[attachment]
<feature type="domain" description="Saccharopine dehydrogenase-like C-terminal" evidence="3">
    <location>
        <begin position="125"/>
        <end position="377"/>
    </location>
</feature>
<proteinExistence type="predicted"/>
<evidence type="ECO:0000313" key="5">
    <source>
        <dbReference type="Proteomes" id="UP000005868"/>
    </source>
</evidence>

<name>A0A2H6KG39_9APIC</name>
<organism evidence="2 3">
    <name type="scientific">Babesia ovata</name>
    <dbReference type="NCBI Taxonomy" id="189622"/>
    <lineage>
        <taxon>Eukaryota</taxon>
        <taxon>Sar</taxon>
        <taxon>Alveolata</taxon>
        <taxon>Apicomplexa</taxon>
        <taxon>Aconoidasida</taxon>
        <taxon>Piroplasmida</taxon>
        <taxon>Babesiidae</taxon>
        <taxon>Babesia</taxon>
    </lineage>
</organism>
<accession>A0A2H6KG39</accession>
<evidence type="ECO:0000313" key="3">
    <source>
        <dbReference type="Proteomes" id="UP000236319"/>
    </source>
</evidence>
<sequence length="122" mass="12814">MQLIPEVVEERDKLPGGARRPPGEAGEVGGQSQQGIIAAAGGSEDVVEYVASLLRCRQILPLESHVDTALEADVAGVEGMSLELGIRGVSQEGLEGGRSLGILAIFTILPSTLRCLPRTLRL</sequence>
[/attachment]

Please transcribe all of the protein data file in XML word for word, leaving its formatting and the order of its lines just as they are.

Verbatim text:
<feature type="domain" description="Saccharopine dehydrogenase-like C-terminal" evidence="3">
    <location>
        <begin position="125"/>
        <end position="377"/>
    </location>
</feature>
<proteinExistence type="predicted"/>
<evidence type="ECO:0000313" key="5">
    <source>
        <dbReference type="Proteomes" id="UP000005868"/>
    </source>
</evidence>

<name>A0A2H6KG39_9APIC</name>
<organism evidence="2 3">
    <name type="scientific">Babesia ovata</name>
    <dbReference type="NCBI Taxonomy" id="189622"/>
    <lineage>
        <taxon>Eukaryota</taxon>
        <taxon>Sar</taxon>
        <taxon>Alveolata</taxon>
        <taxon>Apicomplexa</taxon>
        <taxon>Aconoidasida</taxon>
        <taxon>Piroplasmida</taxon>
        <taxon>Babesiidae</taxon>
        <taxon>Babesia</taxon>
    </lineage>
</organism>
<accession>A0A2H6KG39</accession>
<evidence type="ECO:0000313" key="3">
    <source>
        <dbReference type="Proteomes" id="UP000236319"/>
    </source>
</evidence>
<sequence length="122" mass="12814">MQLIPEVVEERDKLPGGARRPPGEAGEVGGQSQQGIIAAAGGSEDVVEYVASLLRCRQILPLESHVDTALEADVAGVEGMSLELGIRGVSQEGLEGGRSLGILAIFTILPSTLRCLPRTLRL</sequence>